to callback hell and back
by Adam Winick
Pleased to meet you
• Electronic musician, passionate developer, devoted father
• Sr Web Developer at Real Matters
• Current project is a realtime web app using jHipster (Angular/
SpringMVC/Node with a dash of D3) in production and currently
supporting a migration to React
• UI Designer
Why another presentation on
• This is the intro to promises I wish I had before reading all the currently
available intro to promises
• Not enough focus on the core promise concept, a library (and a library
speciﬁc API) is introduced before all the concepts are explained: except
for this article:
• Now that we have a Promise Spec, we can start writing promises lean
and native without a library speciﬁc API
What are Promises?
• As a programming concept :
A promise represents the eventual result of an asynchronous operation
• They are there to help manage complexity in the order of execution of
our functions in our apps.
• As a ECMA Speciﬁcation :
We ﬁnally have a Promise Speciﬁcation and several implementations
ES6’s native promise have adopted the Promise/A+ Spec:
In these implementations, at their core they give developers use of a
“promise” object or function with a then method whose behaviour
conforms to the Promise Speciﬁcation.
Why should we care?
• JS functions at their core are synchronous
They execute logic, return values, and throw exceptions
• Modern JS in 2015 ( Node, consuming API’s, data fetching ) is mostly asynchronous
You can’t return values if they aren’t ready.
You can’t throw exceptions, if nobody’s there to catch them.
So we use callback functions to manage the order of execution.
In complex situations this can result in “callback hell”.
• How do JS promises save me from hell ?
The point of promises is to give us back functional composition and error bubbling in the
async world. They do this by saying that your functions should return a promise(an
eventual result), which can do one of two things:
Become fulﬁlled by a value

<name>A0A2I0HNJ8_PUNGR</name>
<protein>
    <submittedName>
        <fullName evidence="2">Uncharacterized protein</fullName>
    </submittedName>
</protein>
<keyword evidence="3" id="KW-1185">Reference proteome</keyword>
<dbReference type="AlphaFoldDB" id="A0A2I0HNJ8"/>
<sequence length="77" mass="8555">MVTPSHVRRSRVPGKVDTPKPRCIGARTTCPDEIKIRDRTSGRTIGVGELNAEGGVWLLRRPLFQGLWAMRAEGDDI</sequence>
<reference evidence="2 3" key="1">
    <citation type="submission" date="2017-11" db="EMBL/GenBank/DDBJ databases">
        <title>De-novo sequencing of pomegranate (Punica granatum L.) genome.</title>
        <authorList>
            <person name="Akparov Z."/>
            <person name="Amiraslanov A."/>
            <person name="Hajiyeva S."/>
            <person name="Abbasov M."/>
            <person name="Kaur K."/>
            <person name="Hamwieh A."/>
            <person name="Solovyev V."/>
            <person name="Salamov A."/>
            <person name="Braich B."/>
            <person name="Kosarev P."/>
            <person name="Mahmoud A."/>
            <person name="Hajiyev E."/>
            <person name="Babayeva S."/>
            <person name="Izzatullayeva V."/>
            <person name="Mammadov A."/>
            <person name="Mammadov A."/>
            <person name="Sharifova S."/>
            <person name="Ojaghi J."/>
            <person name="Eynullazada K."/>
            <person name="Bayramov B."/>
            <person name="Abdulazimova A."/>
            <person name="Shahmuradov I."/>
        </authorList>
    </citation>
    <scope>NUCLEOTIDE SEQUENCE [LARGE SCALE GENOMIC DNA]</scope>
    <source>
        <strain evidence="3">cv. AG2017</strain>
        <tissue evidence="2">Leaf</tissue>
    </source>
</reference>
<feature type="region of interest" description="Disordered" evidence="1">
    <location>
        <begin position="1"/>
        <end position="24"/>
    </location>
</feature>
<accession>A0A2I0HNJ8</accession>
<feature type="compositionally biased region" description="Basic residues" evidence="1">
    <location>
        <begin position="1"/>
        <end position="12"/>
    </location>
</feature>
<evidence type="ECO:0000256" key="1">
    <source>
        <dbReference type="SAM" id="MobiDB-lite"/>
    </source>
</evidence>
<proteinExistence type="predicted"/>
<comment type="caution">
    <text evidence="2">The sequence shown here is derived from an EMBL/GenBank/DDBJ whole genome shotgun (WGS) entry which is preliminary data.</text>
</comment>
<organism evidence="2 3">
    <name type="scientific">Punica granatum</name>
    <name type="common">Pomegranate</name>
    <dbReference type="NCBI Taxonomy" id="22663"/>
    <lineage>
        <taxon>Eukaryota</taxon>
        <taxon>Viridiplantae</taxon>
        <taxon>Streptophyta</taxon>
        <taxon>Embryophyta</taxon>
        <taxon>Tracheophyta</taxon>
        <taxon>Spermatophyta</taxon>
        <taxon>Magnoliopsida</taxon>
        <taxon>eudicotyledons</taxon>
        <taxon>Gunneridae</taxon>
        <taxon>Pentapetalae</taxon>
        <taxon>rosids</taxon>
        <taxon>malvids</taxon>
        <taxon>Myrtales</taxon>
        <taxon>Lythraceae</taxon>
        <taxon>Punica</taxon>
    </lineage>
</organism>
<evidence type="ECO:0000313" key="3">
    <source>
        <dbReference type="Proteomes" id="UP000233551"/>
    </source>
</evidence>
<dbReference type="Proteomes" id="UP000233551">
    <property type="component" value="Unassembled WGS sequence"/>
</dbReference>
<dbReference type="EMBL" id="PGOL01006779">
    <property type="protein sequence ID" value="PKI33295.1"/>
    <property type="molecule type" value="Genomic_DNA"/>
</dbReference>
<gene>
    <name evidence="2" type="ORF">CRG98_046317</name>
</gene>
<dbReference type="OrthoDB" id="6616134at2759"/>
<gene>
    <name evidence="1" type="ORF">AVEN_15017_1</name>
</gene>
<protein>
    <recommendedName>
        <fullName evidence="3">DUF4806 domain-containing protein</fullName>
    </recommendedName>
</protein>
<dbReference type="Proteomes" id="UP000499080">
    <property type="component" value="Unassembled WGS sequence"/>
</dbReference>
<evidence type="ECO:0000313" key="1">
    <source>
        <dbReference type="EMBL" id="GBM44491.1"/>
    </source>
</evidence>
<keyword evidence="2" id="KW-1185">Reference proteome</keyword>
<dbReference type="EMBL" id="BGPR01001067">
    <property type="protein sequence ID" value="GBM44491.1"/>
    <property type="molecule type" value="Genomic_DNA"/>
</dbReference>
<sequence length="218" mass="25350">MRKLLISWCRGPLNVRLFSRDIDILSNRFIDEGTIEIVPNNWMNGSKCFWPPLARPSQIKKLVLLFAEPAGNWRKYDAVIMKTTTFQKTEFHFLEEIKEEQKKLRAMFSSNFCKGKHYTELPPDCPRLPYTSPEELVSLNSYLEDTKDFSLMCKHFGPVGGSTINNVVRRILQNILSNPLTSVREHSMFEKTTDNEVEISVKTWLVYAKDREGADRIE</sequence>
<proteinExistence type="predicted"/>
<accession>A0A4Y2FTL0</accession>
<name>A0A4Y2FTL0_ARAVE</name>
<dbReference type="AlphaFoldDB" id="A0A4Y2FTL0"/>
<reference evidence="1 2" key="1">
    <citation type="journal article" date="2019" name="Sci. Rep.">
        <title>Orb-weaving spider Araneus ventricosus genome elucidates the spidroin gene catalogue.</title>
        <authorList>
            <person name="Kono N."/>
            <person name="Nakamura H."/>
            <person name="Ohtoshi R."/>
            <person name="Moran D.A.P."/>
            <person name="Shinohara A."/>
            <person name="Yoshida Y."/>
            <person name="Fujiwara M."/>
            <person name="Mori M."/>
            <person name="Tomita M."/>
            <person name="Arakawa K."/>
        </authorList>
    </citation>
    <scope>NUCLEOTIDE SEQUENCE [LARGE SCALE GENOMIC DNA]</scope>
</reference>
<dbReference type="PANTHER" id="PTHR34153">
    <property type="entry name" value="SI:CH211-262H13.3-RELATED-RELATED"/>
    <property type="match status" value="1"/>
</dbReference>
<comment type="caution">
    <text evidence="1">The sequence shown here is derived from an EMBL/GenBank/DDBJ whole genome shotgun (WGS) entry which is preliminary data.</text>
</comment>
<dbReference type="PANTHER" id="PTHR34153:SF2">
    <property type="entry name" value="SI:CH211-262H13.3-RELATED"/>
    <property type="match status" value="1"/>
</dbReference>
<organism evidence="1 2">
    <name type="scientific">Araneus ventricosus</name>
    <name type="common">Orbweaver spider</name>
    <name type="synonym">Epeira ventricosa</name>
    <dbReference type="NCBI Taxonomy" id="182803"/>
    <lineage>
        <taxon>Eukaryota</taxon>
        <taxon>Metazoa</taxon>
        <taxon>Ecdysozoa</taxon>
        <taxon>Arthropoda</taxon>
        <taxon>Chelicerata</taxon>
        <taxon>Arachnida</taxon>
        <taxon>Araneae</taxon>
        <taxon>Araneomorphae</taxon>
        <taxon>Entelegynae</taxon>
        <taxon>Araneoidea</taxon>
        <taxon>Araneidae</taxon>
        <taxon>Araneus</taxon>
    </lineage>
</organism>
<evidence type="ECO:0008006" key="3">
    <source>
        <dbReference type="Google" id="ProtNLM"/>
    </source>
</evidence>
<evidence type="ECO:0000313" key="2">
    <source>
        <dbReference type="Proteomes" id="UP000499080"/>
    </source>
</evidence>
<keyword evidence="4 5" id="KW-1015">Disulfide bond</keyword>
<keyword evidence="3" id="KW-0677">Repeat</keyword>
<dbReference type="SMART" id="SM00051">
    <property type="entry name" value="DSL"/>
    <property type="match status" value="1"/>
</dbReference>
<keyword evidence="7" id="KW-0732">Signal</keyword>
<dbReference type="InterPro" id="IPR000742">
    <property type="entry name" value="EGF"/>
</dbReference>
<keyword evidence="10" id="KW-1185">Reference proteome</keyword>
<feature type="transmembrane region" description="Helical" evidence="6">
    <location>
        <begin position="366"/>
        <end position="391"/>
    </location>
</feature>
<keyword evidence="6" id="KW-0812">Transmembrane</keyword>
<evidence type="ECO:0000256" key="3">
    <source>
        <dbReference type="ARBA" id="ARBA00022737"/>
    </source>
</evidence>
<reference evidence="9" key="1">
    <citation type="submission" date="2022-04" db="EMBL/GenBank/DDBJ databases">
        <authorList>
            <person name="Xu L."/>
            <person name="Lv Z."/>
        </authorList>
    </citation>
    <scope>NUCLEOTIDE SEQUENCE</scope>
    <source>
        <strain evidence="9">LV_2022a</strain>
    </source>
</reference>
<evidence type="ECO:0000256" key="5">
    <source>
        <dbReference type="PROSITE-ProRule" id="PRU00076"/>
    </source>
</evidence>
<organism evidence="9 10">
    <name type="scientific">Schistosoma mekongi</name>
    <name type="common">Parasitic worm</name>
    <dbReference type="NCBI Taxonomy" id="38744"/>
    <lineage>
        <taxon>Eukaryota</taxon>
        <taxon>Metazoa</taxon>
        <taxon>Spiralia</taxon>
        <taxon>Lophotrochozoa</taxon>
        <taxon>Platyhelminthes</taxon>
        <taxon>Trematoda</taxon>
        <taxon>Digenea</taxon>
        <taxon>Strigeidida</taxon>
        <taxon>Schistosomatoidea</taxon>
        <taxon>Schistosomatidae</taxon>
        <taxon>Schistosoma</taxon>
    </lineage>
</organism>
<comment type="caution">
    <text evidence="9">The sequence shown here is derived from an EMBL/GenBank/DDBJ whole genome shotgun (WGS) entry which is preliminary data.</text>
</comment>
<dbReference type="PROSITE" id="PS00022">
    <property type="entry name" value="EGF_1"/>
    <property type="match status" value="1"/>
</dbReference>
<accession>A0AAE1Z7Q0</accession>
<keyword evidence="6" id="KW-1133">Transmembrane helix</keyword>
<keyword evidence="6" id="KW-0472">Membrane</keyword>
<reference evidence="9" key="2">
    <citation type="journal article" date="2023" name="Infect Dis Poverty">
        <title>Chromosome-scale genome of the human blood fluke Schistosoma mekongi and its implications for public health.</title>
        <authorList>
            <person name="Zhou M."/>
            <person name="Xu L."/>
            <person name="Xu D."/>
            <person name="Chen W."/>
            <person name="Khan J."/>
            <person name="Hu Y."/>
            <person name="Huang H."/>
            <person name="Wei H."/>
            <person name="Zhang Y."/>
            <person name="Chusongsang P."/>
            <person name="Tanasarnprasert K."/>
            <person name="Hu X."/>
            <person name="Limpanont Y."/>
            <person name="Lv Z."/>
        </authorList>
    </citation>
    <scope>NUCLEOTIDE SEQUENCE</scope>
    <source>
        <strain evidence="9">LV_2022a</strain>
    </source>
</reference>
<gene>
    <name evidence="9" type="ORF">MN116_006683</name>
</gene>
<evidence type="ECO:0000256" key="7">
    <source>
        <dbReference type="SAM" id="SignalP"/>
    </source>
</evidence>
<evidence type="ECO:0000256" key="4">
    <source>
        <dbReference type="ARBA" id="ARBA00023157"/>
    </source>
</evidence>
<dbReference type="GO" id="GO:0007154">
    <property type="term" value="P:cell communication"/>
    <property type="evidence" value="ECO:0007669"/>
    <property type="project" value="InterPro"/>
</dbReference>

Become rejected with an exception
We now have behaviour formally reserved for synchronous logic :
1. Flattened callbacks
2. Return values from asynchronous function
3. Throw and Catch exceptions
For a Promise to make (2) and (3) work, the asynchronous function itself
should return a Promise Object. This Promise object has two methods,
then and catch. The methods will later be called depending on the state
(fulﬂled || rejected) of the Promise Object.
The next question is: How do we convert an asynchronous function
to return a Promise Object?
Diﬀerences between callbacks and promises
1. Callbacks are functions, promises are objects
Callbacks are just blocks of code which can be run in response to events such as as timers going oﬀ or messages
being received from the server. Any function can be a callback, and every callback is a function.
Promises are objects which store information about whether or not those events have happened yet, and if they have,
what their outcome is.
2. Callbacks are passed as arguments, promises are returned
Callbacks are deﬁned independently of the functions they are called from – they are passed in as arguments. These
functions then store the callback, and call it when the event actually happens.
Promises are created inside of asynchronous functions (those which might not return a response until later), and then
returned. When an event happens, the asynchronous function will update the promise to notify the outside world.
3. Callbacks handle success and failure, promises don’t handle anything
Callbacks are generally called with information on whether an operation succeeded or failed, and must be able to
handle both scenarios.
Promises don’t handle anything by default, but success and failure handlers are attached later.
4. Callbacks can represent multiple events, promises represent at most one
Callbacks can be called multiple times by the functions they are passed to.
Promises can only represent one event – they are either successful once, or failed once